Adrian Bewley's blog: Flexibility is appealing, but what does it mean for fleets?
12 June 2017
Flexibility is something customers are asking for a lot. With increased uncertainty at present and the General Election and Brexit painting an unclear economic picture for the future, flexibility sounds like a good option.
In our commercial vehicle business, we're seeing customers switch to shorter-term flexible contracts as an easy way to access their mobility requirement.
Customers are turning to flexible contracts for their liveried/non-liveried vehicles to allow their business to flex as demand fluctuates throughout the year, as maintaining a fixed number of vehicles can often restrict a company's ability to grow.
For car fleets, flexibility can be more complex. There's not much option on the core fleet, so what can be done to provide flexibility in other areas?
Organisations of all shapes and sizes want vehicles that fulfil all of their operational requirements, whether that's for a day, a month or a couple of years, but can be immediately returned at any time if the picture changes.
For one, that can mean a 'virtual' fleet of pool cars where there's immediate availability of both hourly and daily rental. It can also mean access to longer-term products that enable them to keep and use vehicles for a month, a year or even longer.
The arrival of car clubs, meanwhile, has offered a greatly increased level of flexibility to travel planning and provided yet another alternative to the grey fleet for shorter journeys. They offer a more flexible car 'pool' and can be quickly scaled up or down.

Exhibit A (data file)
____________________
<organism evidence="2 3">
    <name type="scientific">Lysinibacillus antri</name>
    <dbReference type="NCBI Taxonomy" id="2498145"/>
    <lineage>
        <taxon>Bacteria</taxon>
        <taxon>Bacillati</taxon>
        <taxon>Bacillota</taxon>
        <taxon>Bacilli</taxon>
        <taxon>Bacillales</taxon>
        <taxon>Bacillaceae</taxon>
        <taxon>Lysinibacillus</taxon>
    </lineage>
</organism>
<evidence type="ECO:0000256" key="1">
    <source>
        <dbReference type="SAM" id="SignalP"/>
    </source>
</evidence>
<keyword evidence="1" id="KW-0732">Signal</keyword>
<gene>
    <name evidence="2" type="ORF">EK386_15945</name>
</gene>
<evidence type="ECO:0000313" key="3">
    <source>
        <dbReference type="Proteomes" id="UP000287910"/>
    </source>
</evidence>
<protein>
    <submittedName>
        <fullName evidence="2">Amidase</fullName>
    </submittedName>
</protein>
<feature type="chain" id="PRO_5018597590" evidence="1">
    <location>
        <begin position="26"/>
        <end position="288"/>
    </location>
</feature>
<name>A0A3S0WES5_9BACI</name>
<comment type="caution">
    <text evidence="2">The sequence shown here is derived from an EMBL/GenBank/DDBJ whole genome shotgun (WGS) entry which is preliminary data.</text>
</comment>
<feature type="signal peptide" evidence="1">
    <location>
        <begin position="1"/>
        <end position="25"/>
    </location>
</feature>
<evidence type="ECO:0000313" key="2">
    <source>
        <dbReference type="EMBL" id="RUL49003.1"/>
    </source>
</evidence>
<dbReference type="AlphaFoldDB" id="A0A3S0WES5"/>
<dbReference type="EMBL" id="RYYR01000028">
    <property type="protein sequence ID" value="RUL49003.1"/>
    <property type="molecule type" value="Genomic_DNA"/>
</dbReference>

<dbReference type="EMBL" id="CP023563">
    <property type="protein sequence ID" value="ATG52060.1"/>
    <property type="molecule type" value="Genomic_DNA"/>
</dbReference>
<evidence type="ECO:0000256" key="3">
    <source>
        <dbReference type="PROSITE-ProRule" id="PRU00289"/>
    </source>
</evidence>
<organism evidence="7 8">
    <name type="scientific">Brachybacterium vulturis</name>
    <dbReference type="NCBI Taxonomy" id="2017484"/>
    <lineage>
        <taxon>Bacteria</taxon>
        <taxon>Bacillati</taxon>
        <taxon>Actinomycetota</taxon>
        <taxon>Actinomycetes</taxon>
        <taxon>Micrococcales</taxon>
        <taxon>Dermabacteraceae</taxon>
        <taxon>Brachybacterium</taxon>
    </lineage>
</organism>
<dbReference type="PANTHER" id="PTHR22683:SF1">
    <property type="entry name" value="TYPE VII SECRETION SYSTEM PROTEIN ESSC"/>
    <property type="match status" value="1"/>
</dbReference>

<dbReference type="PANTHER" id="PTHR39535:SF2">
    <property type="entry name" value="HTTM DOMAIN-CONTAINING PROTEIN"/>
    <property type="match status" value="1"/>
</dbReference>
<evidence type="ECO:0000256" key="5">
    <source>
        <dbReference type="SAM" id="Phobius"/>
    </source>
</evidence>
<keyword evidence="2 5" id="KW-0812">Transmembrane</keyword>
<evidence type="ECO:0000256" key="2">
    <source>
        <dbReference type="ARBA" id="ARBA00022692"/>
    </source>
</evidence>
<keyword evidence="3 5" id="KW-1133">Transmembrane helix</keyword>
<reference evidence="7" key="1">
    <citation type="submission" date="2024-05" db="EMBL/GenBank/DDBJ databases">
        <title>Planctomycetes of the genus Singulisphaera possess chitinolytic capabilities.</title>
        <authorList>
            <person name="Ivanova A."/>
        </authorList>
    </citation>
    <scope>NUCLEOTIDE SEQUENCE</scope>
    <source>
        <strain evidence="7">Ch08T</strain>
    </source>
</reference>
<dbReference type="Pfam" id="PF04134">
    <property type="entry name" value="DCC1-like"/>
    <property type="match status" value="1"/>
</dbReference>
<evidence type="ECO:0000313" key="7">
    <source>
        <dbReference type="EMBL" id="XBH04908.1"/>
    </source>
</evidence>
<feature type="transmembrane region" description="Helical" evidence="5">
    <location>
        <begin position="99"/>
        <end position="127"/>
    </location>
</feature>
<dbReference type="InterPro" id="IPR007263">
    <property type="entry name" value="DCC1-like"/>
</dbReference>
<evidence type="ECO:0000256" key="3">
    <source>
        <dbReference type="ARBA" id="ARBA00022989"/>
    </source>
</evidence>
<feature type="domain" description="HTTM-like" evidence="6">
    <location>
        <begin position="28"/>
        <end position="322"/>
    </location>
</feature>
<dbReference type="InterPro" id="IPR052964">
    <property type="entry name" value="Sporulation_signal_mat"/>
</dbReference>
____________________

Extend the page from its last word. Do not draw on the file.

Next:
Globally, if you're unsure where your workforce might be located over the next few years, flexibility means planning ahead by thinking about where those people might be. Talk to your rental company about its coverage in those markets so that you can pick up those requirements quickly as your plans change.
Flexibility is also vital in terms of service, especially as working habits change. They said 2017 would be the year virtual/flexible working came into its own, which so far seems to be true.
Planning travel requirements with customers isn't only about where mapping company locations are based and key destinations in the home market and overseas. It includes supporting employees who home-work and may require a vehicle in more remote residential locations. This means providing a range of delivery and pick up services.
We've been working with our customers to determine their likely business travel needs over the coming months. The long-term implications of Brexit and the election are still unknown, but these issues have highlighted that fleets might need to take a step back and think about their motoring needs more holistically and strategically. Fleets will probably be looking for a more flexible approach to their business travel.